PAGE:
Insulin is a hormone made in your pancreas, a gland located behind your stomach. Insulin allows your body to use glucose for energy.
Glucose is a type of sugar found in many carbohydrates. The body processes glucose like this:
- After a meal or snack, carbohydrates are broken down in your digestive tract and changed into glucose.
- That glucose is then absorbed into your bloodstream through the lining of your small intestine.
- Once glucose is in your bloodstream, insulin signals cells throughout your body to absorb the sugar and use it for energy.
Insulin also helps balance your blood glucose levels. When there’s too much glucose in your bloodstream, insulin tells your body to store the leftover glucose in your liver. The stored glucose isn’t released until your blood glucose levels decrease. Your blood glucose levels may decrease between meals or when your body is stressed or needs an extra boost of energy.
Diabetes occurs when your body doesn’t use insulin properly or make enough insulin. There are two main types of diabetes: type 1 and type 2.
Type 1 diabetes is an autoimmune disease, which is a type of disease that causes the body to attack itself. If you’re living with type 1 diabetes, your body cannot make insulin properly. This is because your immune system has harmed the insulin-producing cells in your pancreas. Type 1 diabetes is more commonly diagnosed in young people, although it can develop in adulthood.
In type 2 diabetes, your body has become resistant to the effects of insulin. This means your body needs more insulin to get the same effects. As a result, your body overproduces insulin to keep your blood glucose levels normal. After many years of this overproduction, the insulin-producing cells in your pancreas burn out. Type 2 diabetes can affect people of any age.
Injections of insulin can help manage both types of diabetes. The injected insulin acts as a replacement for, or a supplement to, your body’s natural insulin.
People living with type 1 diabetes can’t make insulin, so they must inject insulin to control their blood glucose levels.
Many people living with type 2 diabetes can manage their blood glucose levels with lifestyle changes and oral medication. However, if these treatments don’t help control glucose levels, people living with type 2 diabetes may also need supplemental insulin.
All types of insulin produce the same effect. They are used to mimic the natural increases and decreases of insulin levels in the body during the day. The makeup of different types of insulin affects how fast and how long they work.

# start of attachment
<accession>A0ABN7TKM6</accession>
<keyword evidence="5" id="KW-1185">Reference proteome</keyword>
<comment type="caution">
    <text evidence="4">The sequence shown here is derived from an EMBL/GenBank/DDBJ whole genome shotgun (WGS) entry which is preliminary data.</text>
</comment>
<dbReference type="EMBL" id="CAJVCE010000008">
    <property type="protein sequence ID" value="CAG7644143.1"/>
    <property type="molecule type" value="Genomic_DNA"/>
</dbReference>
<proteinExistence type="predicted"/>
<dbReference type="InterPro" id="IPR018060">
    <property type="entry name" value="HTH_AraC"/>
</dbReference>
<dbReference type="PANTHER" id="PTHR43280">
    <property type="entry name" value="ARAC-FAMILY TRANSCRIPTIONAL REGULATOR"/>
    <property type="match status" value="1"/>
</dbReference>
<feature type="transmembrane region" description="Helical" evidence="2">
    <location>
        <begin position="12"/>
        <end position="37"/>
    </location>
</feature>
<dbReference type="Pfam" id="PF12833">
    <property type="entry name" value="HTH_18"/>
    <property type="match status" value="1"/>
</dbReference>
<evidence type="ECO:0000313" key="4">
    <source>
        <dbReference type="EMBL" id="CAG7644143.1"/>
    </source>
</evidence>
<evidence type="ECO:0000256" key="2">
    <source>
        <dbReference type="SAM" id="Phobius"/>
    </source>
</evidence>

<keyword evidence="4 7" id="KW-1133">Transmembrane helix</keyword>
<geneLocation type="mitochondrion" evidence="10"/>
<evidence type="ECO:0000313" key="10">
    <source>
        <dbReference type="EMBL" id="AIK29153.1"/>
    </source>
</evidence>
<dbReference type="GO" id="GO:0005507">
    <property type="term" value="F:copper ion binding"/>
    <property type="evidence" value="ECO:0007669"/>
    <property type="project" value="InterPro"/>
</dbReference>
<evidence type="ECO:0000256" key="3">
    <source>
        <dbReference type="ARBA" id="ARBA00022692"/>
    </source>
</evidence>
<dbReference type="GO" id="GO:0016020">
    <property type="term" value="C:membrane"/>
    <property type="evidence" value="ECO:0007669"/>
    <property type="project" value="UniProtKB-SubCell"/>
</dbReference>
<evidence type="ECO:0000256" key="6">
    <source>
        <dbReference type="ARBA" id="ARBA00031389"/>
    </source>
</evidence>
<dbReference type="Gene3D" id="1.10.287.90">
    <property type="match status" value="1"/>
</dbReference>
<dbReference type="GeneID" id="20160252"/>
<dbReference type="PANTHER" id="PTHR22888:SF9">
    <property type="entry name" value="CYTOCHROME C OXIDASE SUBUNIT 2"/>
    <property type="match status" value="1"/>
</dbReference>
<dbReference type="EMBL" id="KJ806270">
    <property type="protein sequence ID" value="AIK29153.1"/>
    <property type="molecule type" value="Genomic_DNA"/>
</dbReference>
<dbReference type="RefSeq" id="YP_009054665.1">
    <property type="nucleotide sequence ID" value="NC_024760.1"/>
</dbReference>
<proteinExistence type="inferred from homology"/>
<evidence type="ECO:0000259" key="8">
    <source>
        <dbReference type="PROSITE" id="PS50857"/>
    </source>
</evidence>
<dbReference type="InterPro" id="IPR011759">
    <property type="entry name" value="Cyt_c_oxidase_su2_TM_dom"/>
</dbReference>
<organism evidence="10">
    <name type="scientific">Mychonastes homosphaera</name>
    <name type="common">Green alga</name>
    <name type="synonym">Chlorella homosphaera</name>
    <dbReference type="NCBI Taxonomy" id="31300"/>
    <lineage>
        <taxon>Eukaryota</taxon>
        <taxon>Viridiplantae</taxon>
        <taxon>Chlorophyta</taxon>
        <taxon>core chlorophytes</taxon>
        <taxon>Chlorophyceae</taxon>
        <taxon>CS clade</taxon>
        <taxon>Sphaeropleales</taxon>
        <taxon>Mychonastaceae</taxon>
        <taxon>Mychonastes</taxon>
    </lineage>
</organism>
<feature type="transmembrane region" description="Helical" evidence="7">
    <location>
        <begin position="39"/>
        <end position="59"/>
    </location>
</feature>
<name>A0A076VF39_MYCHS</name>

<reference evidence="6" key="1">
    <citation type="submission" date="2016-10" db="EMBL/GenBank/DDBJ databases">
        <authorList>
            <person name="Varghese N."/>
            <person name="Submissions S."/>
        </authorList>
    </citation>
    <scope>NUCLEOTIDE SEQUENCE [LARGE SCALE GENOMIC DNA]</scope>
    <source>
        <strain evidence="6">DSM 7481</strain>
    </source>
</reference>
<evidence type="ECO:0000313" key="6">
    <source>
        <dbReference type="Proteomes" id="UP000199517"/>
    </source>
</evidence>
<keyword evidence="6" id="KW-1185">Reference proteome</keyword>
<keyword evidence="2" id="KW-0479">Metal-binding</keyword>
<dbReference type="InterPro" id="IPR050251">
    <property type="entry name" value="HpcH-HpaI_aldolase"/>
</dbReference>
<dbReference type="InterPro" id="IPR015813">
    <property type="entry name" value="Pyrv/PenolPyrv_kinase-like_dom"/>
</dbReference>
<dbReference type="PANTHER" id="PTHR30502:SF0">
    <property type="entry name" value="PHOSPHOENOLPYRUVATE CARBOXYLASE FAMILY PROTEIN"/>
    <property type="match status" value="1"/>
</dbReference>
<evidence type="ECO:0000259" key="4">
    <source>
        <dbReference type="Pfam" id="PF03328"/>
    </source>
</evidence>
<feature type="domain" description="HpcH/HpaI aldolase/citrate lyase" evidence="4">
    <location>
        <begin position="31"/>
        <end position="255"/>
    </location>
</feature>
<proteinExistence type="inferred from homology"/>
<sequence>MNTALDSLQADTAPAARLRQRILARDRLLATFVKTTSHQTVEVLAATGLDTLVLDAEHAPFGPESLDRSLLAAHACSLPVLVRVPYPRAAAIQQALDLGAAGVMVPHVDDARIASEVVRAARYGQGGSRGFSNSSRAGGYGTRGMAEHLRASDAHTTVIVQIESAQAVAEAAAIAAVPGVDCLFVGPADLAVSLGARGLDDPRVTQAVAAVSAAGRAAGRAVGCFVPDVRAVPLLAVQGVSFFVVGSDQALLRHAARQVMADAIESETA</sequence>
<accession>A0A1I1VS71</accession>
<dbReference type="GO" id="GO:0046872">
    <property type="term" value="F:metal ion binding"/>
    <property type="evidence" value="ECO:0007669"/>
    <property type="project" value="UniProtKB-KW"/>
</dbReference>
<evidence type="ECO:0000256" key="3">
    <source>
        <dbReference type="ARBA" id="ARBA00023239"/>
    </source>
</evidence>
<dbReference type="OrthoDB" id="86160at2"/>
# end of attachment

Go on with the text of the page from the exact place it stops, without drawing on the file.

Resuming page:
The type of insulin you’ll be prescribed will vary depending on things like:
- your age
- your activity level
- how long it takes your body to absorb insulin
- how long insulin stays active in your system
|Insulin type||Onset||When it peaks in your system||Duration||When taken|
|Ultra-rapid acting||2 to 15 min||30-60 min||4 hours||Taken with meals, usually with the first bite of a meal.|
Commonly used along with long-acting insulin.
|Rapid-acting||15 min||1 hour||2 to 4 hours||Taken with meals, typically right before a meal. Commonly used along with longer-acting insulin.|
|Rapid-acting inhaled||10 to 15 min||30 min||3 hours||Taken with meals, typically right before a meal. Commonly used with injectable long-acting insulin.|
|Regular or short-acting||30 min||2 to 3 hours||3 to 6 hours||Taken with meals, typically 30 to 60 minutes before a meal.|
|2 to 4 hours||4 to 12 hours||12 to 18 hours||Taken once or twice a day. Covers your insulin needs for half a day or overnight. Commonly used with rapid- or short-acting insulin.|
|Long-acting||2 hours||doesn’t peak||up to 24 hours||Taken once a day. Can be used with rapid- or short-acting insulin if needed.|
|Ulta-long acting||6 hours||doesn’t peak||36 hours or more||Taken once a day. Can be used with rapid- or short-acting insulin if needed.|
|Premixed||5 to 60 min||varied peaks||10 to 16 hours||Taken twice a day, commonly 10 to 30 minutes before breakfast and dinner. This type is a combination of intermediate- and short-acting insulin.|
Talk with a doctor about the right insulin for you and your lifestyle.
Insulin is most commonly administered through a syringe, insulin pen, or insulin pump. The type of insulin injection you use will be based on your personal preference, health needs, and insurance coverage.
Your doctor or diabetes educator will show you how to give yourself the injections. You can inject the insulin under the skin in many different parts of your body, such as your:
- upper arms
Your doctor will likely also explain the importance of changing where on your body you inject insulin to prevent lumps or fatty deposits from forming at the injection site.
How to choose the right method for injecting insulin
Both syringes and insulin pens use a small needle to inject insulin into your body. There are pros and cons to each, and which one you ultimately end up with will depend on your lifestyle and your doctor’s advice.
Things to know about insulin syringes:
- They come in a few different sizes.
- Your doctor will tell you how much insulin you need per dose.
- You will usually draw the insulin into the syringe when you need it.
- They’re not as discreet as an insulin pen.
Things to know about insulin pens: